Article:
Weed Removal Leads to Discovery of New Fault at CNM

Don Vaughn
Geotechnical Exploration Inc
dvaughn@gei-sd.com

As part of the upcoming National Park Service Centennial Celebration, rangers at Cabrillo National Monument initiated a policy last year to be “weed free” by 2016, the year of the centennial. Cabrillo National Monument, situated at the southern tip of the Point Loma Peninsula is the only National Park Service unit within San Diego County. [www.nps.gov/cabr/index.htm]. The Monument was founded by proclamation signed by President Woodrow Wilson in 1913 and was incorporated into the National Park System in the 1930s. The Monument therefore is celebrating its own centennial this year with a three-day event planned for October 12-14.

The “weed free” policy in the Monument has resulted in the physical removal of various plants deemed to be “weeds” (what is a “weed” can be a subject of surprising complexity) and in the instance described herein, in the exposure of a “new” fault previously covered by ice plant! See Figure 1.

An alert visitor (mwh) in July of this year observed an outcrop in a road cut that appeared to be faulted. The outcrop is located on the south side of the southwestern parking lot at Cabrillo; the first parking area on the right that one drives by, just a short distance from the park entry (see Figure 2). This area was recently exposed by the removal of ice plant draping over the outcrop as part of the “weed free” program. The author and an associate contacted the park’s Head of Natural Resources, Dr. Keith Lombardo, and obtained permission for a reconnaissance level trek on and over the fault and along its apparent trend. (Natural, cultural and historical resources are protected in all National Parks, but are accessible to researchers with permission.)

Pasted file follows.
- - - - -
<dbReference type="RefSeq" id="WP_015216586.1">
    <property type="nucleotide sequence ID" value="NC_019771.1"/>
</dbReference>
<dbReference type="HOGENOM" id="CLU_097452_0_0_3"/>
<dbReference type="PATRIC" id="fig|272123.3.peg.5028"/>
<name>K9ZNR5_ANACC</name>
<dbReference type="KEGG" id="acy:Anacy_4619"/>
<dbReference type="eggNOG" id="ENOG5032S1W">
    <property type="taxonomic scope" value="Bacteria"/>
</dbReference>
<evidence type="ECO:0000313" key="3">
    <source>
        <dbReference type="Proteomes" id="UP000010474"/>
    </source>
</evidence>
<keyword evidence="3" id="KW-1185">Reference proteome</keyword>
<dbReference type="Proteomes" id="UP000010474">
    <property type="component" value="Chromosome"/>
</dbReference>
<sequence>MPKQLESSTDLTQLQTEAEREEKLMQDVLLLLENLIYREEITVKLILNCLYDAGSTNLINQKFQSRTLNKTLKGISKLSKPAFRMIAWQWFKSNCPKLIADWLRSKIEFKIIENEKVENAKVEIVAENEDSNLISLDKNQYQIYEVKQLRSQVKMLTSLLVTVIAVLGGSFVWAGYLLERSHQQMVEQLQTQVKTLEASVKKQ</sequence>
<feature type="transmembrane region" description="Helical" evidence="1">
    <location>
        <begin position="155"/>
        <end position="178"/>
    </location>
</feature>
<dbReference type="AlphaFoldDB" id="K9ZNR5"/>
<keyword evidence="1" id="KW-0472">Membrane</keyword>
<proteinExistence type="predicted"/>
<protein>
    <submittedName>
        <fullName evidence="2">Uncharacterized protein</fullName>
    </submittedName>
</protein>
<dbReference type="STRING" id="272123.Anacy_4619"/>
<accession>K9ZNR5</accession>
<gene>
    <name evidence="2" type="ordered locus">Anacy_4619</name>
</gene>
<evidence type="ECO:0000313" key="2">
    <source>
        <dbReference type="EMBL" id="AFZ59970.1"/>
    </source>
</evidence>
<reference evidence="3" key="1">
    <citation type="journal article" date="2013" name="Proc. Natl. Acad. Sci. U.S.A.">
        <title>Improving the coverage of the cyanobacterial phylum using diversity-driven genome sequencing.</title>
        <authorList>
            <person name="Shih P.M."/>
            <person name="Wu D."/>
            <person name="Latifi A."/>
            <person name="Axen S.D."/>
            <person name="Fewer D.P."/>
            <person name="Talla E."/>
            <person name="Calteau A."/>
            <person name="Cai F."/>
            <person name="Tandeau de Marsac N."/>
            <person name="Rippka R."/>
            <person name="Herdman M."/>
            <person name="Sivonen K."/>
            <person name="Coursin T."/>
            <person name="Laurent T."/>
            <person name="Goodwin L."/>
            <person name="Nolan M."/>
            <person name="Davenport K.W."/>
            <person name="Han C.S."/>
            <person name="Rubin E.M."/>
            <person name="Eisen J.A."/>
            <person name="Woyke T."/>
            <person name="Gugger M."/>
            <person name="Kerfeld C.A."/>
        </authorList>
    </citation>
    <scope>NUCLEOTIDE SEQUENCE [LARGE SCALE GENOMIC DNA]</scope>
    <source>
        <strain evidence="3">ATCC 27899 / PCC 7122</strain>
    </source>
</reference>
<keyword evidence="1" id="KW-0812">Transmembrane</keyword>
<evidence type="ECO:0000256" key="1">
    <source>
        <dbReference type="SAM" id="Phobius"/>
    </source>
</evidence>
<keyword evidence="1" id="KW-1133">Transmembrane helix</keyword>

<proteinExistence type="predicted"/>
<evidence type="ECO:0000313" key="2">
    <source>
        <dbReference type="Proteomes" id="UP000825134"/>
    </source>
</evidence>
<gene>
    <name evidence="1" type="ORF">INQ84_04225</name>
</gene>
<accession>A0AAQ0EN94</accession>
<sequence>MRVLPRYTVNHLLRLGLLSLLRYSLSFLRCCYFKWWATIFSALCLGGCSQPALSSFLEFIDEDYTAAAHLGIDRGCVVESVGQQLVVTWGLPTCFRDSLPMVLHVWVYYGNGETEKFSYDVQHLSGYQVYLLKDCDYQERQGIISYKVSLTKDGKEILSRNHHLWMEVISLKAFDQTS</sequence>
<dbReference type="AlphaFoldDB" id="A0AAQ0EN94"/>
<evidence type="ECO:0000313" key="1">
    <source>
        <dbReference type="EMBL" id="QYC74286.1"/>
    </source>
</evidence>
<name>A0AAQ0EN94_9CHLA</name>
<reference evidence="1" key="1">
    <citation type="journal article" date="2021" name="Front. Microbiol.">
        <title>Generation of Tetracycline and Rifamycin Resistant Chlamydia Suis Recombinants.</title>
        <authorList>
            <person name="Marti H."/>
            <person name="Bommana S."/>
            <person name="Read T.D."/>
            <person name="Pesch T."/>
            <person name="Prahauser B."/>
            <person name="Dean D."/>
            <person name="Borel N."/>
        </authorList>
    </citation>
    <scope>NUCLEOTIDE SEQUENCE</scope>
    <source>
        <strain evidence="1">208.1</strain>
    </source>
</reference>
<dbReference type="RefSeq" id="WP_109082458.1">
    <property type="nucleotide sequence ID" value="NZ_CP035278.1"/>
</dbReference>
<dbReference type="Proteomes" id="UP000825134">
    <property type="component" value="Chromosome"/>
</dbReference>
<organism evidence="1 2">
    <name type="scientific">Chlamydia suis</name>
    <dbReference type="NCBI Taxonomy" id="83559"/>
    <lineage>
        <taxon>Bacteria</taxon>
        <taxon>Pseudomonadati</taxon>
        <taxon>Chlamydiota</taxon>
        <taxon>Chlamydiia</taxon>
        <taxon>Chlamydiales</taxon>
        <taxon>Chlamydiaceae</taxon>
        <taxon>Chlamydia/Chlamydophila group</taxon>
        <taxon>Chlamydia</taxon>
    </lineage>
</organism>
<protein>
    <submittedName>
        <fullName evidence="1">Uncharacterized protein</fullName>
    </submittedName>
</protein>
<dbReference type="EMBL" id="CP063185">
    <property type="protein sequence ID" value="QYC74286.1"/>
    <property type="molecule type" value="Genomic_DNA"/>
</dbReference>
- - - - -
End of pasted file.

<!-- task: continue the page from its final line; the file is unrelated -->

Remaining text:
The Point Loma peninsula as depicted on the geologic map of the Point Loma Quadrangle (see Figure 3) is comprised primarily of Cretaceous and Pleistocene rocks (Kennedy, 1975). Well exposed along the coast at the base of the peninsula within the Monument are thinly layered rocks of the Point Loma Formation (Kp); interbedded fine-grained dusky-yellow sandstone and olive-gray shale and mudstone. These rocks are conformably overlain by rocks of the Cabrillo Formation (Kcc and Kcs), medium-grained sandstone and cross-bedded cobble conglomerate. The Point Loma Formation represents outer to middle submarine fan deposits; the overlying Cabrillo Formation represents coarser middle fan deposits. The Cabrillo Formation is well exposed in natural outcrops and in road cuts within the upper part of the Monument.

The Cabrillo Formation is locally and unconformably overlain by the Pleistocene Lindavista Formation (more currently referred to as Quaternary very old paralic deposits, Qvop, per Kennedy and Tan, 2008) on the upper part of the peninsula within the Monument. See Figure 3. These attractive iron-oxide stained rocks underlie a small mesa where the old lighthouse on the Monument is located. This mesa was also locally excavated to emplace coastal observation bunkers for big gun targeting during WWII just south of the southwestern parking lot (and just west of the Monument’s Coast Defense Exhibit, including an old radio shack). This mesa is faulted and the fault is readily seen in the large high cut slope on the south side of the southwestern parking lot.